The Aug. 10-11 meetings in Nay Pyi Taw constituted a series of gatherings: initially the ASEAN foreign ministers, then the foreign ministers plus each dialogue partner separately (ASEAN+1), then the ARF, and finally a preliminary conclave for the November EAS.  Foreign ministers of the ASEAN states and high-level diplomats from the partners were in attendance.  In his opening remarks at the US-ASEAN meeting, Secretary Kerry reiterated ASEAN’s centrality to the region’s “multilateral architecture” and its “rules-based system in the Asia-Pacific.”  The South China Sea was a hot topic at all the meetings, and the ASEAN Foreign Ministers Joint Communique on Aug. 10 urged “all parties concerned” to exercise restraint and avoid actions that would complicate the situation, though once again China was not mentioned.  The foreign ministers “noted” the Philippine three-part plan to freeze “destabilizing actions.”  However, the statement did not mention the US proposal and did not endorse the Philippine submission.

Secretary Kerry argued for a moratorium on actions in the South China Sea at the ARF.  In actuality, both the Philippine and US presentations merely asked for implementation of the 2002 DOC.  That document, signed by ASEAN states and China, called on all claimants to abjure any activities that would alter the status quo.  Both the ASEAN Foreign Ministers Statement and ARF Communique reiterated those commitments by reminding all those present of their obligations under the DOC.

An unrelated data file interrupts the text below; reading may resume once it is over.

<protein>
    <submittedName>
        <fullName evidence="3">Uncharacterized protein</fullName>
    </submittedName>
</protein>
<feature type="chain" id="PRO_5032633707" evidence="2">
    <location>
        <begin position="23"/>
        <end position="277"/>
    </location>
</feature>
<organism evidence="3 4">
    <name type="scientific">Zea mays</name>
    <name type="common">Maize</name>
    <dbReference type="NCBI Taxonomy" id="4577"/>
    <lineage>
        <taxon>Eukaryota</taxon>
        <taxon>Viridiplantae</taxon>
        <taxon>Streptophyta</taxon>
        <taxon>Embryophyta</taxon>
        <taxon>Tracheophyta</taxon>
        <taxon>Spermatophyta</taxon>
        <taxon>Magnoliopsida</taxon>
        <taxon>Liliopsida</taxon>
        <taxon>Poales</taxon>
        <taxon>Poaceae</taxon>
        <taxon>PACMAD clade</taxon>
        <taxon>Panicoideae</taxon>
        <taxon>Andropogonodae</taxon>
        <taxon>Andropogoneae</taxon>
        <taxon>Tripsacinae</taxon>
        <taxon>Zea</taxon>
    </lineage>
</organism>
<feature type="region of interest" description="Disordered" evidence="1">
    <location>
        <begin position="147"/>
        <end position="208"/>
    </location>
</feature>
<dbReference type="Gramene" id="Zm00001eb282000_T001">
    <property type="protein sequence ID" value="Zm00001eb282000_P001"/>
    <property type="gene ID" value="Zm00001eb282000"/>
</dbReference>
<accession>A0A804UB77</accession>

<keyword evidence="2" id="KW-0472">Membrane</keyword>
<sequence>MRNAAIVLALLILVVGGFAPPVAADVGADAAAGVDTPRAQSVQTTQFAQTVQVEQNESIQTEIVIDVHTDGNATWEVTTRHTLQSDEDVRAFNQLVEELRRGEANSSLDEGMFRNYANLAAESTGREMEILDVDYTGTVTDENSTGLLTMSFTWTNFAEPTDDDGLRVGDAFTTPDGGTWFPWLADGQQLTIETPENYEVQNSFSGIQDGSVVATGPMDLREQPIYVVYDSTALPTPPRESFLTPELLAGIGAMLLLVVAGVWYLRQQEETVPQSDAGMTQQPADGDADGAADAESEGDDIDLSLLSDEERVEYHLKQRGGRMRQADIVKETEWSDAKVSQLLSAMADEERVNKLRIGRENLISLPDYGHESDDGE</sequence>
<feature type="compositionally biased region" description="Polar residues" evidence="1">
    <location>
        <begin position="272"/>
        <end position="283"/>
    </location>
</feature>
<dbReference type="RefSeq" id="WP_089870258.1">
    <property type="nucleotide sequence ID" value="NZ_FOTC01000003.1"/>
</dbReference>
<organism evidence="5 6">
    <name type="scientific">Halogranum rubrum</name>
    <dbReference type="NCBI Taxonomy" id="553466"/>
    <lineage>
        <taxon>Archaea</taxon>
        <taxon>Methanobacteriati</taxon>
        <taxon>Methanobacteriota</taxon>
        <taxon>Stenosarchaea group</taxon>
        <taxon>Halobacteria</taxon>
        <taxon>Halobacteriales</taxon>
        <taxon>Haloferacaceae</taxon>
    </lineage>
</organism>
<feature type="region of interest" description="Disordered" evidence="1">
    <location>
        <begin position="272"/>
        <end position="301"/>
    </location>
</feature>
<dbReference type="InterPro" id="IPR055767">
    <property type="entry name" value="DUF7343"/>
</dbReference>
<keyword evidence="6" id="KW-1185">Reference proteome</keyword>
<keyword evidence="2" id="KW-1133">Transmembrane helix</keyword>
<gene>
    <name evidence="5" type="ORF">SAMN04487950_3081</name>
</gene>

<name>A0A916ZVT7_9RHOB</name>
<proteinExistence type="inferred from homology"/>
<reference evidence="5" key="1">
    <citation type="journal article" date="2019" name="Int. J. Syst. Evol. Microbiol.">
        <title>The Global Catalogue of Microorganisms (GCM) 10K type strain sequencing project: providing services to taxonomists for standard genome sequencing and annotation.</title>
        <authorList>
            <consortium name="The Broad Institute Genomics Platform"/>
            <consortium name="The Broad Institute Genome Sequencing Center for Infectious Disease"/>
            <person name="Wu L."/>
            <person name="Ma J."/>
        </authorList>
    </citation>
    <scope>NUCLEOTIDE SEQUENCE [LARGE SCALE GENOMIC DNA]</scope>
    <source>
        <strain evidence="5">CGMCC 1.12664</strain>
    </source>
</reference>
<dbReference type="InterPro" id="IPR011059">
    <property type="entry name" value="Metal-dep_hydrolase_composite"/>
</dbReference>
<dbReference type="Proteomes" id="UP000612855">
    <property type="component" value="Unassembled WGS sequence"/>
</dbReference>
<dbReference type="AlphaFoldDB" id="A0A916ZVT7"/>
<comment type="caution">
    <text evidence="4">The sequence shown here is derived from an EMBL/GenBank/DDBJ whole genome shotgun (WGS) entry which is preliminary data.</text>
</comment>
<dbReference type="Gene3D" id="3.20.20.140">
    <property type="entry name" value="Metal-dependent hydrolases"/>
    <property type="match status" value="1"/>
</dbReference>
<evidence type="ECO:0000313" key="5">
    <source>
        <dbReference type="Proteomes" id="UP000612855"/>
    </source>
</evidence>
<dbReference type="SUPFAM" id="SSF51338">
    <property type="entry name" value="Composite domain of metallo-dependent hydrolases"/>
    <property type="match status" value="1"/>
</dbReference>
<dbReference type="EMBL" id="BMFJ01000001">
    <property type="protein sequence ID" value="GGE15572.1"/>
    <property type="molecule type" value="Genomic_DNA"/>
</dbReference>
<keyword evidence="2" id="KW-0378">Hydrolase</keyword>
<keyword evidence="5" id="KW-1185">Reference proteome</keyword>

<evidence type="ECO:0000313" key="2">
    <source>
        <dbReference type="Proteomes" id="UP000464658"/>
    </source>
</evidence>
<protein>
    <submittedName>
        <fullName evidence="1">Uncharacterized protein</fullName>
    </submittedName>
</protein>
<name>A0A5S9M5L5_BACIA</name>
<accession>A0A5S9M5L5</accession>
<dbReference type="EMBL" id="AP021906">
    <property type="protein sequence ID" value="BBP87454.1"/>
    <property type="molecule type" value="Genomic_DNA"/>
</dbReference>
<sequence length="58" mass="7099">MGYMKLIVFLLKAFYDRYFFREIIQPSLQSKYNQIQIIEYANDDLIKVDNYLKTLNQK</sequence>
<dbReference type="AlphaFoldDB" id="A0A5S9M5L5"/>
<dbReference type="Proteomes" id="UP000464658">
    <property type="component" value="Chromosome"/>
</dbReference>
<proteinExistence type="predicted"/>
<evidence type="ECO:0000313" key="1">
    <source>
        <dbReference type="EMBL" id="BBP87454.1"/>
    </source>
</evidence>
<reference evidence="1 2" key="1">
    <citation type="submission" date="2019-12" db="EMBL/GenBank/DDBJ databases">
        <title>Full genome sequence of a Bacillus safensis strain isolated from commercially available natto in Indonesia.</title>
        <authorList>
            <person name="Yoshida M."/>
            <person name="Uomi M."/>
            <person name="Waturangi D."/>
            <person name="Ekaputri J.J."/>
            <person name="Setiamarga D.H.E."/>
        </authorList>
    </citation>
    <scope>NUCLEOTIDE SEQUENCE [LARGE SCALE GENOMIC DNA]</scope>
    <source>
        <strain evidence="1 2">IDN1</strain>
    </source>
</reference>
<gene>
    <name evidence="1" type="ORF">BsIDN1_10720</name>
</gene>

ASEAN diplomats all agreed that a COC was needed because, as Secretary Kerry said, it would go toward “everybody clarifying claims under international law.”  At a press briefing following the ARF, a “senior State Department official” said that implementing the already agreed DOC would result in a de facto freeze on destabilizing activities and that the US would be “monitoring the actual situation around the rocks, reefs, and shoals in the South China Sea.”  How that would be accomplished, however, was left unsaid.

Philippines: debating EDCA

When President Obama visited the Philippines in late April, two years and eight rounds of negotiations were rewarded with the conclusion of a 10-year Enhanced Defense Cooperation Agreement (EDCA).  It emphasizes “capacity building” for the country’s armed forces in “external defense, maritime security and humanitarian assistance and disaster relief.”  So far, EDCA is just a framework the specifics of which have yet to be determined.  It will include the construction of new facilities for US personnel and equipment within Philippine bases to which Philippine forces will have access; in other words, there is no return to US bases on Philippine territory. US forces will rotate through these facilities much like the current arrangement in Mindanao and in Darwin, Australia.  Discussions in Manila focused on US assistance for Philippine armed forces’ transition from internal to external defense, particularly maritime security.  However, Obama did not specify what conditions in the Sino-Philippine South China Sea confrontation would lead to the activation of the 1951 Mutual Defense Treaty.  Instead, he reiterated that an enhanced US military presence in the region is not directed against China but will reassure Southeast Asia of US presence and its commitment to “international rules and norms that include the area of maritime disputes.”